A writer friend, after reading Neil Gaiman‘s excellent The Ocean at the End of the Lane, described herself as “still in a dream state,” days after finishing this slim but weighty novel.

It’s easy to see why.

Ocean is the tale of an adult who returns to his hometown for a funeral and after the ceremony returns to the site of his childhood home, and in the process recalls a series of mystical events that occurred nearby when he was 7 years old.

In crafting the metaphysical elements of Ocean, Gaiman reaches back into his American Gods and Anansi Boys bag of tricks, mining ancient mythology, folklore and deities to tell the story of this unnamed boy. But unlike either previous novel, Ocean is set not in his adopted home of the United States, but in Gaiman’s home turf of rural/suburban Sussex, England.

There, the adult is overwhelmed by the return of hidden memories of his encounters with the women of the Hempstock clan, his somewhat distant neighbors on a nearby farm. In the midst of a crisis that emerges from a mysterious source, he strikes up a friendship with Lettie Hempstock, the youngest of the three Hempstock women. She becomes his guide, his protector and the gatekeeper to a world that exists just outside our own.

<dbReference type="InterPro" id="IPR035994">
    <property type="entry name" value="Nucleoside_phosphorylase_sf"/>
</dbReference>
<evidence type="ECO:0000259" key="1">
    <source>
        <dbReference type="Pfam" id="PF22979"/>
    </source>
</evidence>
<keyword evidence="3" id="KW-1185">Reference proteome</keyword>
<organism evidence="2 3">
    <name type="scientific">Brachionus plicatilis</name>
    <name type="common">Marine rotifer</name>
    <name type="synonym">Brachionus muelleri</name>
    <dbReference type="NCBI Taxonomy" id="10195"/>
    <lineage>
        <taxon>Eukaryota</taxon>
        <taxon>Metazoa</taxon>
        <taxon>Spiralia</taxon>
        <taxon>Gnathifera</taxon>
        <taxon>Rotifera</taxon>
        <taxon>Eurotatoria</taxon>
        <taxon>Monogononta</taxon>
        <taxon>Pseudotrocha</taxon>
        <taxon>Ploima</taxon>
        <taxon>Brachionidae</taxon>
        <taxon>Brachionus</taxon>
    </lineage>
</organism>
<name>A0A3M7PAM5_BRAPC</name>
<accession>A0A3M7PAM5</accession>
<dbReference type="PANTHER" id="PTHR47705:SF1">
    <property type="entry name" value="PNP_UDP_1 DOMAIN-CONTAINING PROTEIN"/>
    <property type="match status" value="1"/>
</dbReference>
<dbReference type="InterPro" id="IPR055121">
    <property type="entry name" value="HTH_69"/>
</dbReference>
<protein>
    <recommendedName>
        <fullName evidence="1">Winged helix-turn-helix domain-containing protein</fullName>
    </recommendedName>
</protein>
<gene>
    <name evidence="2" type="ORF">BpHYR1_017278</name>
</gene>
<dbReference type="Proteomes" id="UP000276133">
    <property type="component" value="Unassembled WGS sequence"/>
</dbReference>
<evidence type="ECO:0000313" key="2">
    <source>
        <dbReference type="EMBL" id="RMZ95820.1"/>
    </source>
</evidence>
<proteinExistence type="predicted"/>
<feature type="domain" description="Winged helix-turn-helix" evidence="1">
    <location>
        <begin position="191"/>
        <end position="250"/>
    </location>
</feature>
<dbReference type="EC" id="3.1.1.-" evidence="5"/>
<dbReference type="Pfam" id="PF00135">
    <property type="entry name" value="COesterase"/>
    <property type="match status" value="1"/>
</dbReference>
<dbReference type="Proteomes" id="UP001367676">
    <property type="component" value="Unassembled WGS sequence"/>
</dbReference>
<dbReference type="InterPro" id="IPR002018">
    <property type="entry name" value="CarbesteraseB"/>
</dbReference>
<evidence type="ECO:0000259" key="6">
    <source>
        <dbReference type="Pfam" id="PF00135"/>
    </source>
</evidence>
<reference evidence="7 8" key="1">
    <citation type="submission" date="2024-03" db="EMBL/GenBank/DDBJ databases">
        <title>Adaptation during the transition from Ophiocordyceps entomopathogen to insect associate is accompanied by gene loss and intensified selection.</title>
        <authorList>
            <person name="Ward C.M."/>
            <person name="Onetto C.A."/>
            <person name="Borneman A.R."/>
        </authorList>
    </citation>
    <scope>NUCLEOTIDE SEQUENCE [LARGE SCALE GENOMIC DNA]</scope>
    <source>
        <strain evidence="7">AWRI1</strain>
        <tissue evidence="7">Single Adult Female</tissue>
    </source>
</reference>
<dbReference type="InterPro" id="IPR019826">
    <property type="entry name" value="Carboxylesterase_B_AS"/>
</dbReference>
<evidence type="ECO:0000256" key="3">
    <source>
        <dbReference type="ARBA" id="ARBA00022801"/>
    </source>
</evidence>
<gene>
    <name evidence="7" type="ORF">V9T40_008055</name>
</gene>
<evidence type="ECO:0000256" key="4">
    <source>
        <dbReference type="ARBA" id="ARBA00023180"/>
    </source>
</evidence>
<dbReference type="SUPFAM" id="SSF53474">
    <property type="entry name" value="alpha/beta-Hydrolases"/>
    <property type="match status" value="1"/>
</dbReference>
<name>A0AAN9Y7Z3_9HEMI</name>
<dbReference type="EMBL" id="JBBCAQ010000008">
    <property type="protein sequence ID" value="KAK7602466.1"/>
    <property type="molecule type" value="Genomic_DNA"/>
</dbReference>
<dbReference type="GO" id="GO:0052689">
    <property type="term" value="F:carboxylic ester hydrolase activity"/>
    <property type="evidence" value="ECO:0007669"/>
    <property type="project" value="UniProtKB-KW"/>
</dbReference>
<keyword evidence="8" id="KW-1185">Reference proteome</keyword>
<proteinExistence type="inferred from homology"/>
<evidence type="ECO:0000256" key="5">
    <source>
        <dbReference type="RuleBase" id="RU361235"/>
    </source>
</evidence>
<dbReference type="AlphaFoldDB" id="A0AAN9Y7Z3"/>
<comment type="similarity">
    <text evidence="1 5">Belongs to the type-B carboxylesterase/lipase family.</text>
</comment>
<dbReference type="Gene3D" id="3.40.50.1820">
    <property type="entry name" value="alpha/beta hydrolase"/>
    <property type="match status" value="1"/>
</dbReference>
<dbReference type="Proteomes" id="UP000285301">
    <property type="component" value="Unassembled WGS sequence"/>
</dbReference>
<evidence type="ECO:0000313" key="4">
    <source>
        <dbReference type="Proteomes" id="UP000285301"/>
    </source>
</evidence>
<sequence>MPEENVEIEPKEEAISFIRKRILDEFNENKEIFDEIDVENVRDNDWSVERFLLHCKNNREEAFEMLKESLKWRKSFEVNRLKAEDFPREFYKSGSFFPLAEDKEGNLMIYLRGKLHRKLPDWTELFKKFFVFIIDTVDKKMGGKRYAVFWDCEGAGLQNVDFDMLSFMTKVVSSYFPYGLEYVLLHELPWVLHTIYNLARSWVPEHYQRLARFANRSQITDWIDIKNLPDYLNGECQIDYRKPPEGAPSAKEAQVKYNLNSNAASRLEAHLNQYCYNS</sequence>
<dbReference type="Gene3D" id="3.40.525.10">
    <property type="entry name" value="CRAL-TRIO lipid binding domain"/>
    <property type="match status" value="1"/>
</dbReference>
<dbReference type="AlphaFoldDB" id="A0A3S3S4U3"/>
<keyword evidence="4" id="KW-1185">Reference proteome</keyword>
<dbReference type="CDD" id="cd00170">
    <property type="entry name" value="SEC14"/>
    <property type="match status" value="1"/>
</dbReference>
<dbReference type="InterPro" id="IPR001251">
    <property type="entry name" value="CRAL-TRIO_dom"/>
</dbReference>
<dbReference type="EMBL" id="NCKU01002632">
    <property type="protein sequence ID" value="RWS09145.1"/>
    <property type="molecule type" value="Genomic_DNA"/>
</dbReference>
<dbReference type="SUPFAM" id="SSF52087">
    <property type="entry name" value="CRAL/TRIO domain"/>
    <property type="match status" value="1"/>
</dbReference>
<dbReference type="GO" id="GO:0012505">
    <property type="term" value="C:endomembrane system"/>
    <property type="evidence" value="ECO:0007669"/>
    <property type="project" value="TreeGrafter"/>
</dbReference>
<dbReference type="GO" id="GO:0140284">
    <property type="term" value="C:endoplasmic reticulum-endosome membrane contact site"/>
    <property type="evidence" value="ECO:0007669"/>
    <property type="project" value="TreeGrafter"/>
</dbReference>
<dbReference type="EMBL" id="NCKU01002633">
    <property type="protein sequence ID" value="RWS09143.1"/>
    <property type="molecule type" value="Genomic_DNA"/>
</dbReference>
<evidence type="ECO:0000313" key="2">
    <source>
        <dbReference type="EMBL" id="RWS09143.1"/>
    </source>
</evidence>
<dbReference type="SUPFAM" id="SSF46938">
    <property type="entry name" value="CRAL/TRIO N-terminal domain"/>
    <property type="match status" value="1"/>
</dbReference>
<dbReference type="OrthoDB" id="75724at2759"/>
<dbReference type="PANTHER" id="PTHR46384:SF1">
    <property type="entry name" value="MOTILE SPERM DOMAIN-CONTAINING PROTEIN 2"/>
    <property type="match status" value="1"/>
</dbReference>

But something comes back from that other reality, and proceeds to terrorize the young protagonist in ways that would be horrible for anyone, but are particularly horrific for someone of such a young age, because they invade his home and the safety he thought he could find there. It’s easy to understand why the experiences became repressed memories

A third of the way through, my writer Spidey senses started tingling. I found myself thinking, “This was not intended to be a novel. This was a really fine short story that simply got out of control.”

And upon reading the acknowledgements by the author, that suspicion was confirmed. That fact doesn’t diminish one bit from the quality or depth contained within its tight 178 pages.

Anyone familiar with Gaiman’s accessible but lyrical style of writing will appreciate Oceans, and those unfamiliar with his work will find this a quick (really quick – as in one sitting) read that will introduce them effectively to the netherworld Gaiman’s imagination inhabits.

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